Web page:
Sunday, April 10, 2005

VOW and the water engine

I came out of a five-day Values Orientation Workshop last week. VOW is mandated for all government employees. But it is also conducted for private firms by various individuals and groups. Seminars and training have become a flourishing business for many seasoned speakers and facilitators.In our case, our national office, through its in-house training unit, has contracted the services of outside resource speakers for our VOW.

Non-attendance at the VOW, when our turn comes up, will be reflected negatively on our performance evaluation. We were also told that VOW is fun, in fact our officers and the rank-and-file employees who attended were all profuse in their praises for the program. Stick and carrot!

But it was not easy to convince those of us who have not yet attended about the efficacy of the program. A unit manager observed that one particular subordinate of his who graduated from the program has not changed a bit for the better.

I also resisted going to the program which was then offered in Manila. So that my name would not be included in the next schedule I always had several reasons ready. My boss thought I simply do not like travelling to Manila.

So when the next session was scheduled to be held right here in our regional office, he immediatly entered my name on the list of nominees. And the name of two unit heads - the one who did not like the VOW and another who hated travelling to Manila - who have not yet taken the VOW.

We did find the seminar fun. The speaker was terrific. She projected total grasp of how seminars can be made interesting. No wonder for we were the 97th batch in our agency alone. She also does the same program for other government agencies as well as private offices. There was another speaker on the fourth day. And he was good too. I think they worked as a team.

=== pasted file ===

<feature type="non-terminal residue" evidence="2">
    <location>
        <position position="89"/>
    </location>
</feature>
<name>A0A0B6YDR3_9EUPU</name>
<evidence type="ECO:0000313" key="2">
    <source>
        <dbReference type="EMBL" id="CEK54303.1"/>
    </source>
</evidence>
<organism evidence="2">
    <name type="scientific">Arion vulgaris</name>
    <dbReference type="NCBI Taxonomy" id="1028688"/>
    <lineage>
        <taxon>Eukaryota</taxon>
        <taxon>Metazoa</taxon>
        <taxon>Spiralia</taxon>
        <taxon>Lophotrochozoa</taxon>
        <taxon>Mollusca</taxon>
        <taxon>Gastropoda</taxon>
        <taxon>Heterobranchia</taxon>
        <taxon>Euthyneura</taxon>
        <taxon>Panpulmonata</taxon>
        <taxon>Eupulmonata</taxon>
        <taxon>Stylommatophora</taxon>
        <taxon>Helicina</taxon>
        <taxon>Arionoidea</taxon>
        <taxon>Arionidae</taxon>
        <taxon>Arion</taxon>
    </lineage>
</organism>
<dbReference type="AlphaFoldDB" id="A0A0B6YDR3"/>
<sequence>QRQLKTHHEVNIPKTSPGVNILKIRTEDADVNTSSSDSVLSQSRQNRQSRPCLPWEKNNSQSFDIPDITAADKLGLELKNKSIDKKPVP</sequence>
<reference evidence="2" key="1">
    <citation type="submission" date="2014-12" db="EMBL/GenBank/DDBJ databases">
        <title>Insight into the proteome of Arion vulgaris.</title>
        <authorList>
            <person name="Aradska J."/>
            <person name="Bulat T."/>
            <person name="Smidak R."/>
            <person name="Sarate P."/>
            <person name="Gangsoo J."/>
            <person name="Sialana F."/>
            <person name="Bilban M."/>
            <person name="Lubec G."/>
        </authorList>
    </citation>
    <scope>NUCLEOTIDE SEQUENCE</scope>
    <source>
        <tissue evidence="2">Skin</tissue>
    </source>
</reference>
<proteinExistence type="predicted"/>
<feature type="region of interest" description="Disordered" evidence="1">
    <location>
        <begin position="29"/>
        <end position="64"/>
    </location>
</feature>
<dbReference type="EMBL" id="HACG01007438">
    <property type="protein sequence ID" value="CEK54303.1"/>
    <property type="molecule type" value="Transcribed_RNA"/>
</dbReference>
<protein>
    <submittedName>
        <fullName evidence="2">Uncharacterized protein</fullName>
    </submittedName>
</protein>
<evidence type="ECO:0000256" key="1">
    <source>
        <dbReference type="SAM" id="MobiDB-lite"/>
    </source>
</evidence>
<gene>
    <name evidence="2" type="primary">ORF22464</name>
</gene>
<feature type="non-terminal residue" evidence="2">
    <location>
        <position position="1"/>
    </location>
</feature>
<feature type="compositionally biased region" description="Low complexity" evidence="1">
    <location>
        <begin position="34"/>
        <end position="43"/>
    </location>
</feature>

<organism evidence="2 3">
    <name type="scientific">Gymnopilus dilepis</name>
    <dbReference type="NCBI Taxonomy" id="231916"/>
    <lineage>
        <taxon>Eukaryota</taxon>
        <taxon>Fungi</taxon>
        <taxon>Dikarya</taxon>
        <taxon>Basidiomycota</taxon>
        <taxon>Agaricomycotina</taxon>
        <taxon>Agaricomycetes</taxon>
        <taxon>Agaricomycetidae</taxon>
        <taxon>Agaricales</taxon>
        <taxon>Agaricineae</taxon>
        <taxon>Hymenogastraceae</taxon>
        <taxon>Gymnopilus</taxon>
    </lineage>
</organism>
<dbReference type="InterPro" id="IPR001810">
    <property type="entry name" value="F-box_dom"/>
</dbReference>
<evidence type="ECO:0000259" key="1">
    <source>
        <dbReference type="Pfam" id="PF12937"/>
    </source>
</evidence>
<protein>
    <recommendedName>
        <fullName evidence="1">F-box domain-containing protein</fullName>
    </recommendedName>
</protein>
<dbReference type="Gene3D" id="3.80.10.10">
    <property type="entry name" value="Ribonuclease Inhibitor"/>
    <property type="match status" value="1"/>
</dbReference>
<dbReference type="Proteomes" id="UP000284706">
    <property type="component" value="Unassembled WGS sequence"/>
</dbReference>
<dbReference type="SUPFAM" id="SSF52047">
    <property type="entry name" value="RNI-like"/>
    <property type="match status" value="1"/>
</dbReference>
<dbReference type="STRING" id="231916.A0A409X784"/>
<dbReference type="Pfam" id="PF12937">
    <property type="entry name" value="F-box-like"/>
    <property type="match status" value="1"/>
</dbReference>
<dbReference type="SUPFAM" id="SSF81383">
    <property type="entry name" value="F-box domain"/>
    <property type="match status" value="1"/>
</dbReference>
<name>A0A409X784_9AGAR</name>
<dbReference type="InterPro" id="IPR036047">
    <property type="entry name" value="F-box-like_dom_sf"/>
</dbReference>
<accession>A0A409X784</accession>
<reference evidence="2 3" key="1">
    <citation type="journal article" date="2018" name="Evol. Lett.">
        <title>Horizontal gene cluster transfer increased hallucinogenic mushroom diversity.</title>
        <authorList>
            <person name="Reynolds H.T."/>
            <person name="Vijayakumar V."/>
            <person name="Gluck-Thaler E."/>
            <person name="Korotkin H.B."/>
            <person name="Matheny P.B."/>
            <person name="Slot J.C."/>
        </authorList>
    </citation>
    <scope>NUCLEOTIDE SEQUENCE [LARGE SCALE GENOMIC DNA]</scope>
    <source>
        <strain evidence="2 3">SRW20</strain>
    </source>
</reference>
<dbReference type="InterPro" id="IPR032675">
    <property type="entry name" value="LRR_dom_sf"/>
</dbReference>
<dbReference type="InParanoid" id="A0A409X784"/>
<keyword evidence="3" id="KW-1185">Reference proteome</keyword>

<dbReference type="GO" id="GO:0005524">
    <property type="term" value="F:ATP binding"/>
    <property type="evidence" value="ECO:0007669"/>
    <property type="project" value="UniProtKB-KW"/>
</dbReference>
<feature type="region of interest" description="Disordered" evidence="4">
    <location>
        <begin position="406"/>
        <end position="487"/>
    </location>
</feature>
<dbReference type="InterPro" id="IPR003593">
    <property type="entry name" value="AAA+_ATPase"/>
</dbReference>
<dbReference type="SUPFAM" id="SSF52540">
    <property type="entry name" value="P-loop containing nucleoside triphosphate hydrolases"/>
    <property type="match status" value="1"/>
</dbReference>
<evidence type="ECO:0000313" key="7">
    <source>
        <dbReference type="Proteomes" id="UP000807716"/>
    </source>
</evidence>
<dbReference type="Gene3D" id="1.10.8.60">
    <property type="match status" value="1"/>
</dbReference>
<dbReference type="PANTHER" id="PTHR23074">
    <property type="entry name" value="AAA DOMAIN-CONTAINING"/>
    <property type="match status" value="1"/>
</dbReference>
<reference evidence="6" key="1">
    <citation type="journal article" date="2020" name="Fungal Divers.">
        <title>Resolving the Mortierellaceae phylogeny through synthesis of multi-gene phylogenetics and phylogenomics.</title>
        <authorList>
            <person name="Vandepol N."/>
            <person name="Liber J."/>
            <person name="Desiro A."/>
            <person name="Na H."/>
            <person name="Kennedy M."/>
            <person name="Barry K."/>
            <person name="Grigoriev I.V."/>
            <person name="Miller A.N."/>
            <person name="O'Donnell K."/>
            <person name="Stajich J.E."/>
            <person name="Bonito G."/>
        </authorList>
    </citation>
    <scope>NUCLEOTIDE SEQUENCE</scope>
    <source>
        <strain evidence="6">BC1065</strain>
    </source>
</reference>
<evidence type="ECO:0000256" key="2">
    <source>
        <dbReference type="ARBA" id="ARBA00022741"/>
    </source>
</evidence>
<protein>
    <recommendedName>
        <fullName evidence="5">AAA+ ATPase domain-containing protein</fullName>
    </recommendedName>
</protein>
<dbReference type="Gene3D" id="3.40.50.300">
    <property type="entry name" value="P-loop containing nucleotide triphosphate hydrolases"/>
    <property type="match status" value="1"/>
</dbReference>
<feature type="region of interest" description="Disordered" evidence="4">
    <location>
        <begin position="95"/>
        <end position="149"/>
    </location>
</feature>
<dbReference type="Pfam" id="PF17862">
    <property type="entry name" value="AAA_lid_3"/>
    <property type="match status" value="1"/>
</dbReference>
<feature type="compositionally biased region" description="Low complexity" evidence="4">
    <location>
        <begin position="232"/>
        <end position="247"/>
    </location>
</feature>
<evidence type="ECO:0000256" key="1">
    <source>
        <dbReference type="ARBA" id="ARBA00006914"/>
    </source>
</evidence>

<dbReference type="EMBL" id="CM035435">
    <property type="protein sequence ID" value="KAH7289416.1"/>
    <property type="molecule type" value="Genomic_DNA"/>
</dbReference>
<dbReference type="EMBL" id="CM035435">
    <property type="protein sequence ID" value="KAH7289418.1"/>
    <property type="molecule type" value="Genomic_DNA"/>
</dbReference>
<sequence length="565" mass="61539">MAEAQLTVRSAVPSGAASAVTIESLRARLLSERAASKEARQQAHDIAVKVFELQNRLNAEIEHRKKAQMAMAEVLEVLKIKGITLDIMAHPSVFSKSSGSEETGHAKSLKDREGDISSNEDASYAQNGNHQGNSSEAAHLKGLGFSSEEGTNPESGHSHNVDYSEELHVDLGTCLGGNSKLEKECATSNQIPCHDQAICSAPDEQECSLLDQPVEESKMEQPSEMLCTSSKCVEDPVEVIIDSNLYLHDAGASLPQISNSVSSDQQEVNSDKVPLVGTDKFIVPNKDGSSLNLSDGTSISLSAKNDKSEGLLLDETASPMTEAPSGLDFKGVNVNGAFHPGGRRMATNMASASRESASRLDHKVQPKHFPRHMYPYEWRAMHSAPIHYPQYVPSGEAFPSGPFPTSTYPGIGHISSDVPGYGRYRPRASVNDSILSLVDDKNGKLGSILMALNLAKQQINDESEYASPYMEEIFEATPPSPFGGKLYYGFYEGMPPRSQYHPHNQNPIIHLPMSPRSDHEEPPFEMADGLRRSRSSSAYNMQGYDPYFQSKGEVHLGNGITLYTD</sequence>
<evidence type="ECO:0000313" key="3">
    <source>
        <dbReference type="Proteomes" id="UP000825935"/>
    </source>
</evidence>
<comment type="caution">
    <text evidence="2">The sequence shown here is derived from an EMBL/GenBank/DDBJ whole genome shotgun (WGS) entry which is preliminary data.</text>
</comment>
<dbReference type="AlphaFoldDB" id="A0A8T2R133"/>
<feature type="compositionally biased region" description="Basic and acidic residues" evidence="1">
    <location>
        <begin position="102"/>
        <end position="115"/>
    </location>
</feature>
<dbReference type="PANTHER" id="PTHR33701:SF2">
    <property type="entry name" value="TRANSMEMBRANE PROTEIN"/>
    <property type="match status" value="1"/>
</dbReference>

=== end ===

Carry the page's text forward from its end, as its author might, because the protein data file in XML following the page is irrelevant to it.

I do not know about others but I resisted going to the program because I believed that at my age my values are already too deep-seated to be changed. If they were wrong from the start then my public service days have all been a waste both for me and the public. A good manager should have been clever enough to see through me or any other like me and prevented the waste to continue. Unfortunately, a manager will be foiled by the security of tenure enjoyed by deadbeats in government.

I found out that she was not there to change our values. The program was about reaffirming our internalized values, already there to begin with, which can make us better public servants.

But VOW can change perception. That unit manager who said his subordinate was not affected by the VOW, confessed that VOW changed him.

I told him, "yes it has changed you. From now on you will be able to deal with your subordinate in a new light. Whereas you expected him to to be a changed man after VOW, now you have changed your expectation. You will not expect too much from your other subordinates as they finished VOW. You will not be frustrated if they remain true to the set of values they started with when they became your subordinates. And it will ease your mind to think that you can live with that".

What about the water engine? I'll take that up in my next posting, promise. It'll be about hoaxes that speakers use in their exhortatory appeals to get the attention of their listeners. And there were one too many at the VOW seminar.